"Nonviolent resistance, Schock reminds us, is not the same thing as "passive resistance." It's a set of tactics, not a politically correct lifestyle; it's aimed not at persuading leaders to change their
policies, but at making it impossible to enforce those policies. Gene Sharp has been cataloging those tactics for decades, listing 198 of them in 1973's three-volume study The Politics of Nonviolent Action
and citing several more since then. They fall into three general categories: methods of protest and public persuasion (e.g., a march), of organized noncooperation (e.g., a tax strike), and of "nonviolent intervention" (e.g., a land occupation). Contrary to the conventional wisdom, such methods have frequently worked under repressive dictatorships as well as under relatively benign systems; many times they've succeeded where guerilla tactics have failed. In 23 of those31 rebellions, from Bolivia to Bulgaria and from Mongolia to Mali, the uprising contributed directly to regime change.
And that statistic understates what has happened, since it focuses on the most visible sort of success. More substantial changes can occur without the government formally changing hands. Of the recent turbulence in Latin America, the most interesting event may be the revolt of the Bolivian Indians. They were the backbone of the protests
that drove President Sanchez de Lozada out of power in 2003, and of the more recent turmoil as well, but that's not what I'm referring to here. I'm referring to the fact that about a fifth of the country's
population now lives in villages that run their own affairs, outside of the capital's control. This power was not ceded to them. They simply took it."
The article also states that the number of nonviolent revolutions worldwide actually increased during the last portion of the 20th century. Here's the URL: http://www.reason.com/news/show/34036.html
I do think that fear is a motivator for people not wishing to risk arrest. But Ben is absolutely right, it's not the only one. My hope is that folks will come together in solidarity and begin to working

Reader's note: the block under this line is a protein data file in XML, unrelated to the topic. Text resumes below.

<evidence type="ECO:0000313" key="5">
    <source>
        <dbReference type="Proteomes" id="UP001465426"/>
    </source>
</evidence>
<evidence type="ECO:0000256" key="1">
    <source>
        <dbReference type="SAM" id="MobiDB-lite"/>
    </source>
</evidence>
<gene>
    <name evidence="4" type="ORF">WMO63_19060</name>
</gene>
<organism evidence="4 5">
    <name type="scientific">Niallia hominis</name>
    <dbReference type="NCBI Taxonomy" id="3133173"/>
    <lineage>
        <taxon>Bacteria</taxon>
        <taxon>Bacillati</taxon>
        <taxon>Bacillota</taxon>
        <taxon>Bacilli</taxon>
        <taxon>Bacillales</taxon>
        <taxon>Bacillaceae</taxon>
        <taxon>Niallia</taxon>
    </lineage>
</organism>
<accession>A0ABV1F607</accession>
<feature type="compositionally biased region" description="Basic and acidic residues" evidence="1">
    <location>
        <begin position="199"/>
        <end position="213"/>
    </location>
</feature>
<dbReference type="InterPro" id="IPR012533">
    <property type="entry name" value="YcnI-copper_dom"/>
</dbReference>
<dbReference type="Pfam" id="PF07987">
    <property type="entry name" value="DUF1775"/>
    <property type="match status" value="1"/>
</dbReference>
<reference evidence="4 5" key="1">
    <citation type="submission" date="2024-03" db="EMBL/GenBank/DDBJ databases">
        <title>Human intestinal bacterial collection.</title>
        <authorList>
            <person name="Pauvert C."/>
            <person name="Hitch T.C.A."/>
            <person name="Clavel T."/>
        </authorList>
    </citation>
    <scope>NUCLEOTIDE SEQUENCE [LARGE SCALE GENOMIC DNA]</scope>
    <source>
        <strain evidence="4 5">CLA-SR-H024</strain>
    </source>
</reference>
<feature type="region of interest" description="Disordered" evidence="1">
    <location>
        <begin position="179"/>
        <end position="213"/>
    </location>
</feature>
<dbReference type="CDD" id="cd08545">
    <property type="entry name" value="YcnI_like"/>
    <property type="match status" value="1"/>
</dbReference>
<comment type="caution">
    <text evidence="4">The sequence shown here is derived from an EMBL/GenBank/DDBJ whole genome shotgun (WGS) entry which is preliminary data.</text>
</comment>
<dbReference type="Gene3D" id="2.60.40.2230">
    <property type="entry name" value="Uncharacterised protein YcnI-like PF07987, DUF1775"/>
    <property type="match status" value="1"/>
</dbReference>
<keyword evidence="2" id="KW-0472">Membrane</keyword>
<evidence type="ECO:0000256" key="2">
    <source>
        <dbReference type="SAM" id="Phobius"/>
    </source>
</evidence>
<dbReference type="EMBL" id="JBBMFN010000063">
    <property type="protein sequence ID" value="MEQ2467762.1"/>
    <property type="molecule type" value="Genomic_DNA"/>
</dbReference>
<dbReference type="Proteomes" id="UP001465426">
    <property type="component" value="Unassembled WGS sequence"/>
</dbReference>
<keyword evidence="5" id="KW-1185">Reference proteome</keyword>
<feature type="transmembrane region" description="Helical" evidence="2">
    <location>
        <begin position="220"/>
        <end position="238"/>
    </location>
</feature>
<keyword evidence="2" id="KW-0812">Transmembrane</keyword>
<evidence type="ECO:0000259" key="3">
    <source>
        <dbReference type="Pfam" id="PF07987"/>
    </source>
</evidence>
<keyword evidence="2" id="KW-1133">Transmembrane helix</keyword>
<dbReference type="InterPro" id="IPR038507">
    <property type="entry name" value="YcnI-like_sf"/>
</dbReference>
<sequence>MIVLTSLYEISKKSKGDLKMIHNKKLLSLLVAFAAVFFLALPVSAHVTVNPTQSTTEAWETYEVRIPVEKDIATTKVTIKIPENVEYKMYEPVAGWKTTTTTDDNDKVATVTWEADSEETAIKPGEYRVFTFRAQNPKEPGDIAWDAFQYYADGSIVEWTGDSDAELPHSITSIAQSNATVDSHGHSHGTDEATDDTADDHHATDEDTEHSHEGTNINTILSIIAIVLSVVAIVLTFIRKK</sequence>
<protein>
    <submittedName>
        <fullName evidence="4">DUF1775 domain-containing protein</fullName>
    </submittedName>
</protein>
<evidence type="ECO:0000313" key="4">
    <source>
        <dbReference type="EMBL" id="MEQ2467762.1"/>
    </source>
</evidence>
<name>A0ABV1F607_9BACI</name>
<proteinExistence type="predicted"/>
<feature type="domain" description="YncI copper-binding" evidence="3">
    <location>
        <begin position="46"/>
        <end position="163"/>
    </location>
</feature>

toward a more just and peaceful future, it's time to stop doubting our own power to act collectively.
And about the difference between civil disobedience and civil resistance: Civil disobedience is about specifically breaking unjust laws in order to highlight them and draw greater criticism of their
inhumane and immoral nature. Civil resistance, and the other hand, is usually aimed at a wider set of governmental policies/practices. It's never about breaking the law with nonviolent civil resistance, rather we are trying to highlight the crimes committed by the government, thereby holding up what many have referred to as higher laws -- whether they be "God's laws," or international laws such as Nuremberg and the Geneva Conventions. So laws maybe broken during nonviolent civil resistance, but that is never the primary goal.
Ie: Resisting Jim Crow or Boston tea party or even war tax resistance -- nonviolent civil disobedience.
374 of us on September 26, 2005 calling for an end to the Iraq War or the popular uprising in Bolivia this decade -- nonviolent civil resistance.
I look forward to many more conversations about the power of nonviolent direct action. And I think we are all students, as Joy put it.